Emerging market rollercoaster

Matthew Strauss's picture

Global risk-off events are becoming an annual ritual. In the past five years it has been triggered by European debt concerns (2011 - 2012), taper tantrum (2013), the big commodity correction (2014) or fear over growth in China (2015). Weaved into these events were U.S. political and policy uncertainties. 

Do you remember the worries about the U.S. losing its AAA status, the fiscal cliff and, oh yes, the uncertainties created by the end of QE1, QE2 and QE3?  These annual corrections were prevented from becoming systemic threats thanks to an array of unconventional policies – note to self, stop using the term “unconventional” because after five years surely these policies are closer to “the norm” than “unconventional”. Every time things got a bit scary, policy action and/or political decisions turned the tide. I can’t resist going down memory lane for a moment: QE1, QE2 and QE3, Twist, OMT, LTRO, T-LTRO, QQE, sequestration, competitive devaluation – oh, those lovely policy “put” days. Cyclical assets rejoiced every time the policy “put” was confirmed. Since 2011, emerging market equities had rallied roughly 20% (in USD) at least five times. On average, that’s a 20% rally every 12 months. This sounds pretty good to me!

But this has been a true rollercoaster ride. Every time emerging market equities were about to break out into an uninhibited bull run, the mallet came down. Policy action could only help so much before the euphoria died down and investors started looking beyond the here and now. They started questioning the efficacy of these policies and wondering about exit strategies. They wanted to know how much fundamental realities have really changed, and how long can global growth be propped up by policy makers? The rally fizzles out and turns into a selloff that in turn leads to a more significant correction until policy makers play yet another “policy put” card – and so the ride continues.

This brings me to the recent selloff. Developments already look more ominous than the previous five corrections. Fundamentals have taken over with increased growth concerns across the emerging market world as a realization sets in that China’s growth is both slowing and changing from a commodity-heavy growth model to services and consumers. All of this is casting a dark shadow over commodities and commodity-exporters. Not only will policy action in China not change this trend on a sustainable basis, but Beijing is highly committed to the rebalancing in the economy and seems willing to accept lower growth in return.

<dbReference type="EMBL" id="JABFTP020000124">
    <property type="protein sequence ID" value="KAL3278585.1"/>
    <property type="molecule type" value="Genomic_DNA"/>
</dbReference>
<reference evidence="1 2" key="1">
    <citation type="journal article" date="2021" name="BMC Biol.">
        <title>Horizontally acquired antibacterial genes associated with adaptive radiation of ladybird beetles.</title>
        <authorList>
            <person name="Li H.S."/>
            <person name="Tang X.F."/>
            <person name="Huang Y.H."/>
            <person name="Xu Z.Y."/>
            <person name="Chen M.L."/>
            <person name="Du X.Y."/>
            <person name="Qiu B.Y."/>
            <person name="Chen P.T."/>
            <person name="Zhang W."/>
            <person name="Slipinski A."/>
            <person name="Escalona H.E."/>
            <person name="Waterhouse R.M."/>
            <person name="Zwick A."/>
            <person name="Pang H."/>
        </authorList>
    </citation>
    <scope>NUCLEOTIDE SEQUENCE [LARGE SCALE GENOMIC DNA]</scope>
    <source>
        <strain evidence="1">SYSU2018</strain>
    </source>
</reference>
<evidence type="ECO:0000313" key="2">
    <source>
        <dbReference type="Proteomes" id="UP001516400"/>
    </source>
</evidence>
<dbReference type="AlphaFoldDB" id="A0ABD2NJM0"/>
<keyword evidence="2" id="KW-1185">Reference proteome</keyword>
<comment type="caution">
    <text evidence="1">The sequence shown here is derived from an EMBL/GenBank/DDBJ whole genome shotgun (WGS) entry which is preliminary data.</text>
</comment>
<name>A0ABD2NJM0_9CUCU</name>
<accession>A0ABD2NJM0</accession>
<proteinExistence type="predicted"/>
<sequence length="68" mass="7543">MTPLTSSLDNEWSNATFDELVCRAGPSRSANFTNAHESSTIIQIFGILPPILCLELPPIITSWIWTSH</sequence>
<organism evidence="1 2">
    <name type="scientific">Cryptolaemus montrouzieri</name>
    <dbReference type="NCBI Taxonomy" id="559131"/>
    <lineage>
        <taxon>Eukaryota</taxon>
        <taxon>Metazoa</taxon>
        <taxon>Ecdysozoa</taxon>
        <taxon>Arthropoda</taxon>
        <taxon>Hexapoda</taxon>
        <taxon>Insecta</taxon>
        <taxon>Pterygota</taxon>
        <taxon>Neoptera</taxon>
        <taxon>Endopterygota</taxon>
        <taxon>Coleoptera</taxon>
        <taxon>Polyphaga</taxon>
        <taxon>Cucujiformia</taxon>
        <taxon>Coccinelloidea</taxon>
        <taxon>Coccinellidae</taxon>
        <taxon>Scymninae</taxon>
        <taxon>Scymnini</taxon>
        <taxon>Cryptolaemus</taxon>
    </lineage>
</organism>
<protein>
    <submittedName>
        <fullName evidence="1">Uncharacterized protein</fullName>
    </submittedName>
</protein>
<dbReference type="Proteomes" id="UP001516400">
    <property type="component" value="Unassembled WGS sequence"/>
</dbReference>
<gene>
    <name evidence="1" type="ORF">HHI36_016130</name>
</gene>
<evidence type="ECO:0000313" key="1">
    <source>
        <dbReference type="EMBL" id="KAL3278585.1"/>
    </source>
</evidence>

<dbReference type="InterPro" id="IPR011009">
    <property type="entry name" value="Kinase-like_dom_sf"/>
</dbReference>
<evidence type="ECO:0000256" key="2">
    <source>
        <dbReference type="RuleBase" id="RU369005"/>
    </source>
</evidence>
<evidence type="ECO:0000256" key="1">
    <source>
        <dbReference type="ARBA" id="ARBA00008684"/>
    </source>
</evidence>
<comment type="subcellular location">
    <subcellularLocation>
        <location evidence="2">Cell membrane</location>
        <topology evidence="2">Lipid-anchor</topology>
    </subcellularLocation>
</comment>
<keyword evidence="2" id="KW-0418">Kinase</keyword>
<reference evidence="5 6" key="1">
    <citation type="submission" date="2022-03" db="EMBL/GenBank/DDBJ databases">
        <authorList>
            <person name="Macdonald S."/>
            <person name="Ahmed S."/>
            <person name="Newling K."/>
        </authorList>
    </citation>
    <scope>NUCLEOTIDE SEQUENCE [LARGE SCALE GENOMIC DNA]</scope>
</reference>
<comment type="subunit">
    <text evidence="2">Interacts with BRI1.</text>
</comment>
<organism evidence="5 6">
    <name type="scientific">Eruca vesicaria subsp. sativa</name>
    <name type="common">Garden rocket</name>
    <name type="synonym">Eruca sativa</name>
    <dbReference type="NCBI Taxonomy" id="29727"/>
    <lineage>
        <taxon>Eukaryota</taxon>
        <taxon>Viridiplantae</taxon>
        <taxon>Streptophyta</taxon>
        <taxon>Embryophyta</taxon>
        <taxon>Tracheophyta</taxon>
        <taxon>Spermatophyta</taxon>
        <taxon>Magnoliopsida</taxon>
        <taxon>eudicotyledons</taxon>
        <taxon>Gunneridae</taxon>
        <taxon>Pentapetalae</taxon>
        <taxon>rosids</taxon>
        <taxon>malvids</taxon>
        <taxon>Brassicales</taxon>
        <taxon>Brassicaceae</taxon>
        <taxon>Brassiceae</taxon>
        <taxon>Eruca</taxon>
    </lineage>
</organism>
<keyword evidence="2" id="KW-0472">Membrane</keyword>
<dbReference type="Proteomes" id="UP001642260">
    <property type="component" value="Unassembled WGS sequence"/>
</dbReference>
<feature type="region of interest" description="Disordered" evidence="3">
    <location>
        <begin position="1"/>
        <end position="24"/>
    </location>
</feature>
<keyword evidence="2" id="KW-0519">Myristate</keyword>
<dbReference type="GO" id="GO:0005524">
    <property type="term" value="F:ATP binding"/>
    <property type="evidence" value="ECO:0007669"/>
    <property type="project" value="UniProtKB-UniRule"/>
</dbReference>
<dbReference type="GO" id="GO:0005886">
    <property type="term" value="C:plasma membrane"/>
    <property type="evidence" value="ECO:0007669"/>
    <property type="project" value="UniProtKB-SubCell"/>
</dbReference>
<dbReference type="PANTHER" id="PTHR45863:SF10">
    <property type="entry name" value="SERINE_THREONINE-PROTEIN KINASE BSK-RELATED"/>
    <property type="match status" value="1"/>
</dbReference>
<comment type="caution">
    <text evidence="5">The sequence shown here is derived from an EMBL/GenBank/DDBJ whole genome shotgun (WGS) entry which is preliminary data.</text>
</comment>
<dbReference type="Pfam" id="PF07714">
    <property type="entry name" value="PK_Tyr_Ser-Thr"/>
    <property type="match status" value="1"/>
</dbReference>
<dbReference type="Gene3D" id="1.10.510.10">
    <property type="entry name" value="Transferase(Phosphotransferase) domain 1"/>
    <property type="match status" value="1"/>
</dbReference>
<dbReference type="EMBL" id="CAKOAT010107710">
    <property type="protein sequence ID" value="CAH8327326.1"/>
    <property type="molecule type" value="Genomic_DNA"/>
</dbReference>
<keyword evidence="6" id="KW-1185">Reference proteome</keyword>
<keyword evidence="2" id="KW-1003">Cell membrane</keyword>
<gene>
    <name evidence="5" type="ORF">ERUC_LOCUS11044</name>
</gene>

This leaves the commodity-producing emerging markets in a precarious spot. Most of the commodity producers have not embarked on any major structural reforms to date, leaving them even more vulnerable if commodity prices remain depressed for a sustained period (our base case – commodity prices are not necessarily lower than current levels, but there are no eye-popping improvements either). No wonder S&P decided to downgrade Brazil’s sovereign credit rating to below investment grade.

A number of commodity-importing emerging markets had in turn relied heavily on credit expansion to sustain high growth rates in recent years. Although with corporate and household leverage quite extended and banks’ leverage ratios (LDRs) on the high side (a few exceptions in Asian emerging markets), one wonders where the next growth impetus will come from. Across emerging markets, policy makers are hoping for capex to be the next big driver, but like developed markets, private sector capex had and will likely continue to lag rather than lead growth in this business cycle.

What remains uncertain is whether these conditions lead to an outright financial crisis or a major liquidity event. Higher volatility and uncertainty will in all probability keep emerging market assets from staging any meaningful rally – barring a policy put or growth stabilization.

Will we get a policy put? Will policy makers be able to comprehensively ease financial conditions and reflate economies and expectations again? How high is the bar for the Fed to turn outright dovish or Beijing to announce a sizable fiscal stimulus? Will new monetary policy have the same impact: lift short-term sentiment without raising doubt of the longer term effectiveness of these policies? Could policy makers come up with more extraordinary measures that will shock and awe the market? These are the questions that need to be answered before contemplating the sixth policy-induced upswing in emerging market assets since 2011.

Rather than second guessing the policymakers, we prefer to respect the emerging market fundamentals, opting for reduced volatility and waiting for selective investment opportunities. Even though the environment remains challenging, rather than staring blindly at this group called “emerging markets”, we continue to focus on countries, industries and companies that should continue to outperform – despite these headwinds. India, Mexico, Philippines, non-industrial China and emerging market banks with strong balance sheets all fall into this category.  

As a side note, we believe that these changes in emerging markets are the beginning of more significant structural changes and will alter investors’ view about how to invest in these markets over the longer-term…but that’s a discussion for another day.

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